The statute, which is designed to combat the bribing of foreign officials, is — like the Honest Services statute rewritten by the Supreme Court in my case, and the Racketeer Influenced and Corrupt Organizations Act (RICO; used against, e.g., the cardinal archbishop of Los Angeles), the Civil Assets Forfeiture Reform Act (which was invoked to violate my Sixth Amendment rights to counsel), and the laws against obstruction of justice (of which I have been falsely reconvicted) — among the catch-all statutes used by American prosecutors to ensnare whomever they choose to target. If the United States indicts everyone around Murdoch, the usual practice, many will roll over and point at him in exchange for immunities. This is the core of U.S. criminal justice: the plea-bargain exchange of inculpatory perjury for immunities or reduced sentences. In our case, almost all the government witnesses appeared with rods on their backs, and gave their catechetical, carefully rehearsed answers to the prosecutors before being torn limb from limb by defense counsel and 95 percent of their testimony was revealed to be a pack of lies, as jurors acknowledged in post-trial interviews.
If Spitzerism prevails in the Justice Department, it will be the epic struggle of the American prosecutors to demonstrate that they can bring down anyone, regardless of the facts (unless seriously incriminating facts about Murdoch’s conduct are unearthed by the British), and regardless of the resources of the accused. If they can convict the greatest media owner and builder in history with suborned or extorted perjury about events in another sovereign country, no one should doubt that it is the end of the rule of law in the United States. Already the Fifth, Sixth, and Eighth Amendment guarantees of due process, no seizure of property without adequate compensation, the grand jury as assurance against capricious prosecution, access to counsel, an impartial jury, prompt justice, and reasonable bail, have gone over the side with the bilge.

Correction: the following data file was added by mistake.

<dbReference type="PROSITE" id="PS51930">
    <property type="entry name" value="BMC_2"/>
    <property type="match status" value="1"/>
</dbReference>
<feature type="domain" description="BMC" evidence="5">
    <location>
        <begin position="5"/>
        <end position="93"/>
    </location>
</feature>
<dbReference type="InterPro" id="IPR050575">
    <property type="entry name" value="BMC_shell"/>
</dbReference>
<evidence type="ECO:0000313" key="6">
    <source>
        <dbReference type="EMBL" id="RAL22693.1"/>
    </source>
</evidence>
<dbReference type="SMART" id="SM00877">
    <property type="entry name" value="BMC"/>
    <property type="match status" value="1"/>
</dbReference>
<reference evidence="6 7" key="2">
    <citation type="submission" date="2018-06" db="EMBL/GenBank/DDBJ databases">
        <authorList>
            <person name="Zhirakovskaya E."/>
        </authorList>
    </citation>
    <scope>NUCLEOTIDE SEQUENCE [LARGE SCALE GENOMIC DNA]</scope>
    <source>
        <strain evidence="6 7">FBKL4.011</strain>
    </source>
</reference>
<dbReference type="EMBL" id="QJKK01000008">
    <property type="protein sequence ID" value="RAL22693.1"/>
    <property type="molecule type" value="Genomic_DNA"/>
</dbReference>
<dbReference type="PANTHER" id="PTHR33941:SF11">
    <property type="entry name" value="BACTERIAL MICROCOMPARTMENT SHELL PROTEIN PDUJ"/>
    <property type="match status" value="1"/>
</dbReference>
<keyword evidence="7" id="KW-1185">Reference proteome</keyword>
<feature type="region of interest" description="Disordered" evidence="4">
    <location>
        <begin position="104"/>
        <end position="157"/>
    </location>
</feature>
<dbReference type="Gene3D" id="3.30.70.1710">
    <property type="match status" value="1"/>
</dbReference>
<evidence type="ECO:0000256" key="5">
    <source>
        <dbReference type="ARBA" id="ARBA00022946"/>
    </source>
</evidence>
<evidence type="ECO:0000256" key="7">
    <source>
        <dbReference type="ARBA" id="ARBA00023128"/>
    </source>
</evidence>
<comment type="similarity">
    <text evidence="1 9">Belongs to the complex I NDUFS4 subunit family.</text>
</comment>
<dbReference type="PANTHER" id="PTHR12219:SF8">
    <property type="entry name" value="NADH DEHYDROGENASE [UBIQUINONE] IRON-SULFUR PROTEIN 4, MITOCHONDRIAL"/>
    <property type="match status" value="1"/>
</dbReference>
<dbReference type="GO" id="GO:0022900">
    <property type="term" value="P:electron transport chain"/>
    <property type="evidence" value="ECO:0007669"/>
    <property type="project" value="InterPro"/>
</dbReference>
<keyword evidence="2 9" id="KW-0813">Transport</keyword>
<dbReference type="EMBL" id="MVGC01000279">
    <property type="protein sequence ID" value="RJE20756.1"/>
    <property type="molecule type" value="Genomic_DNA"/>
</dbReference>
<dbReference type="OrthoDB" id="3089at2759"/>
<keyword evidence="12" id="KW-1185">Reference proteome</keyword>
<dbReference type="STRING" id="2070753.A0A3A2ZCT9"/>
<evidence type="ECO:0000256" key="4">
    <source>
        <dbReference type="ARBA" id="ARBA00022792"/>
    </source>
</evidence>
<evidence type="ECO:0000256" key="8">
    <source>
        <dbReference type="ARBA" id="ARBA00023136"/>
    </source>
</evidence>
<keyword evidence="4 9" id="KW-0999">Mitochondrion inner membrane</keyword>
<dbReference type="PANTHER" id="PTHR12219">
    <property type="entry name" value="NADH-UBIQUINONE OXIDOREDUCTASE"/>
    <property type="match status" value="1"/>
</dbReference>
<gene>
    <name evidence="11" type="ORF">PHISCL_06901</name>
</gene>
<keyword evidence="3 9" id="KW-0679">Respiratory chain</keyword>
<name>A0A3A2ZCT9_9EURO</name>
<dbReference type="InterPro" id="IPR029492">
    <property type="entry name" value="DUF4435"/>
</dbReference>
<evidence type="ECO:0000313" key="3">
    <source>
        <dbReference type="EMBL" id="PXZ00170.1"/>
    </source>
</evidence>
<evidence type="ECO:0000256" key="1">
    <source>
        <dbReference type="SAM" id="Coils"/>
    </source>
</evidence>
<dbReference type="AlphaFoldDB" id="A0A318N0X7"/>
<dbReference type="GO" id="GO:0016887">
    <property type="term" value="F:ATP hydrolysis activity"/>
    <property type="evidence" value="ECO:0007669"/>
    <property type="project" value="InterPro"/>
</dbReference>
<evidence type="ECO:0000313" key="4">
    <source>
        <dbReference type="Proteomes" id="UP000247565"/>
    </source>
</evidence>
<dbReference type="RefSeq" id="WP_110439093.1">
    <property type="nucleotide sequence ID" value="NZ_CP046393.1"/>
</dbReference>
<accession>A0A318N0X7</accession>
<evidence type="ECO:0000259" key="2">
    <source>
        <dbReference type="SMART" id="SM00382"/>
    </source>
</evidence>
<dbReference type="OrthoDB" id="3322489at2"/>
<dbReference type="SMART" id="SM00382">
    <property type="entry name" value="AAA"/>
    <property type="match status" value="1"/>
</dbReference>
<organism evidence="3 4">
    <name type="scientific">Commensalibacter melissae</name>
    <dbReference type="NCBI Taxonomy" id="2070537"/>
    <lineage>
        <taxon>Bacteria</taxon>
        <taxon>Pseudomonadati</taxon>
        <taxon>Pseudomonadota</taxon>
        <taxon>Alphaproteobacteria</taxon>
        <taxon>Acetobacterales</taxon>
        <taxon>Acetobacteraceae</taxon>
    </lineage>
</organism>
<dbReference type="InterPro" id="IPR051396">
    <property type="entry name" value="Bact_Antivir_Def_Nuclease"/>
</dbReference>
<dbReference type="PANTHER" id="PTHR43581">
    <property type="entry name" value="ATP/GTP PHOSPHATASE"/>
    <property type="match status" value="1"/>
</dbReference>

I’ll leave the U.S. next year after my victory lap in prison, bruised but unbowed, but if the Justice Department throws this grenade, it will be the most important case in this country since school desegregation. The Strauss-Kahn fiasco is just a warm-up act. Two other things: No one, no matter how strong, can go through this at Murdoch’s age (almost 80); the prosecution would be an attempt on his life. And those who dissent from the liberal biases of the mainstream national media should not doubt the consequences if Fox News and the Wall Street Journal change hands. That objective may be assumed, in the absence of any evidence or jurisdiction, to be the real motive for even considering such a prosecution in this country, starting with Spitzer and the New York Times.